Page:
By Welchman, Rosamond; Urso, Josephine
Teaching Children Mathematics , Vol. 6, No. 8
This department recognizes the importance of children's exploring hands-on and minds-on mathematics and presents teachers with open-ended explorations to enhance mathematics instruction. These explorations invoke problem solving and reasoning, require communication skills, and connect various mathematical concepts and principles. The ideas presented here have been tested in various classroom settings.
A mathematical investigation--
* has multidimensional content;
* is open ended, with several acceptable solutions;
* is an exploration requiring a full period or longer to complete;
* is centered on a theme or event; and
* is often embedded in a focus question.
In addition, a mathematical investigation involves processes that include--
* researching outside sources,
* collecting data,
* collaborating with peers, and
* using multiple strategies to reach conclusions.
This investigation invites students to formulate and test conjectures about the shapes formed by consecutively connecting the midpoints of the sides of various types of quadrilaterals, for example, squares, rectangles, rhombuses, parallelograms, and general quadrilaterals. The midpoint shapes of all these quadrilaterals have two properties: (1) they are all parallelograms and (2) their areas are half the areas of the original quadrilaterals. Extension problems ask students to explore midpoint shapes of triangles and of concave versus convex quadrilaterals and to look for patterns of consecutive midpoint shapes.
Throughout the activities, students will work with cutout pieces of paper in the shape of squares. rhombuses, rectangles, and parallellograms. These paper cutouts are actually three-dimensional objects: very thin prisms. But students will use the cutouts to represent polygons, and the language in this article will reflect students' actual usage, for example, we will refer to the cutout paper squares as "squares."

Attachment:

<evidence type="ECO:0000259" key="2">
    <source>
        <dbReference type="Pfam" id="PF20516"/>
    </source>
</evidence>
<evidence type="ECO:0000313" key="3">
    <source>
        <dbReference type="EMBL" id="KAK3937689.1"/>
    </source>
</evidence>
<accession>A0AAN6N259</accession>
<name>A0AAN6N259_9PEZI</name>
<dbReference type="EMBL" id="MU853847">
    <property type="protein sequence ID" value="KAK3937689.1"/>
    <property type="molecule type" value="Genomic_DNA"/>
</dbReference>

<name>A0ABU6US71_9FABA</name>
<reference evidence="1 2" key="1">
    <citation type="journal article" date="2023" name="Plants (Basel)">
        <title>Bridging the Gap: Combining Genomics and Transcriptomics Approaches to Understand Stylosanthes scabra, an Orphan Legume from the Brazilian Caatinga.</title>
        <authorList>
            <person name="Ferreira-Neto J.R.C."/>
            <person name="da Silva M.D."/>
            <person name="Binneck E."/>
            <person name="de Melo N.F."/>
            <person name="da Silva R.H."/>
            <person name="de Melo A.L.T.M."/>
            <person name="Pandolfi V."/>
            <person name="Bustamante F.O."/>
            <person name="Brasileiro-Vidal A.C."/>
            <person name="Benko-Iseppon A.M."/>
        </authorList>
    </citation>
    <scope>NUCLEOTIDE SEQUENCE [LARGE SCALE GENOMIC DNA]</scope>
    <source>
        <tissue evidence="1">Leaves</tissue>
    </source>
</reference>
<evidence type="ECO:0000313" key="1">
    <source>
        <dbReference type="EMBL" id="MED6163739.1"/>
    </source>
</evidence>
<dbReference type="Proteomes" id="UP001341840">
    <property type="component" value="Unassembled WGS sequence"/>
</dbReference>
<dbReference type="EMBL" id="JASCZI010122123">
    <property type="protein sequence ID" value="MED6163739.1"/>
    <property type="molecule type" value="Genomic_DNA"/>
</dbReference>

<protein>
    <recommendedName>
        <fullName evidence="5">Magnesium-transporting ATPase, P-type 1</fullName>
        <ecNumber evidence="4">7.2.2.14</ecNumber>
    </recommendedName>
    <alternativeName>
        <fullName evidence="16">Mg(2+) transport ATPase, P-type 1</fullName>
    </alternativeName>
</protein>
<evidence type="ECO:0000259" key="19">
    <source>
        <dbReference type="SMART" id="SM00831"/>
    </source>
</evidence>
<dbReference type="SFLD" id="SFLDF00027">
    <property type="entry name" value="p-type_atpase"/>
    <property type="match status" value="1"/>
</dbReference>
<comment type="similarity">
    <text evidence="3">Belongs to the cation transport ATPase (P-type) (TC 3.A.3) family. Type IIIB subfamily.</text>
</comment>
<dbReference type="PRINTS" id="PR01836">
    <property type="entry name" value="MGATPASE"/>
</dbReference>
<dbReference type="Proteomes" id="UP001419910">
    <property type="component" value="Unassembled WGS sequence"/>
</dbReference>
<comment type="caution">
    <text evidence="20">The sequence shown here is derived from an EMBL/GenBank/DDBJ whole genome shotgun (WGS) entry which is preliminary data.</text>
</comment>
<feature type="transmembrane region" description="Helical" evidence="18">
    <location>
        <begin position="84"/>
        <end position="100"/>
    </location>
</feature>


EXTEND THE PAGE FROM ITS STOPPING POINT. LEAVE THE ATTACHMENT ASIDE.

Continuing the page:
The investigation involves the midpoint problems discussed by Thomas Banchoff in his article "Mathematicians as Children, Children as Mathematicians" in the February 2000 focus issue of Teaching Children Mathematics. There Banchoff describes versions of the midpoint problem that can be used with elementary, secondary, and even college students, each working as mathematicians at their own levels. This investigation is designed for students in grades 4-6, but students in grades 2-3 could explore the midpoint shapes of familiar quadrilaterals, such as squares and rectangles.
The students will--
* describe squares, rectangles, and other quadrilaterals in terms of their properties;
* find and compare ways to locate the midpoints of the sides of a quadrilateral;
* compare the areas of shapes;
* formulate and justify conjectures about the midpoint shapes of various types of quadrilaterals;
* compare and test conjectures about the midpoint shapes of convex versus concave quadrilaterals;
* describe types of triangles--for instance, isosceles, equilateral, scalene--in terms of their properties and explore their midpoint shapes and their properties; and
* look for patterns in successive midpoint shapes of shapes.
Each student will need scissors and a ruler.
For the first part of the investigation, each student will need a cutout paper square. Prepare four sizes of squares, for instance, with sides of 8 cm, 10 cm, 12 cm, and 15 cm. For the second part of the investigation, students will work in groups, each examining one of the following types of quadrilaterals: rectangles, rhombuses, parallelograms. Prepare one cutout paper shape for each student in a group--using rectangles in three sizes, for example, 8 cm by 10 cm, 8 cm by 12 cm, 10 cm by 14 cm; and rhombuses and parallelograms in three sizes. …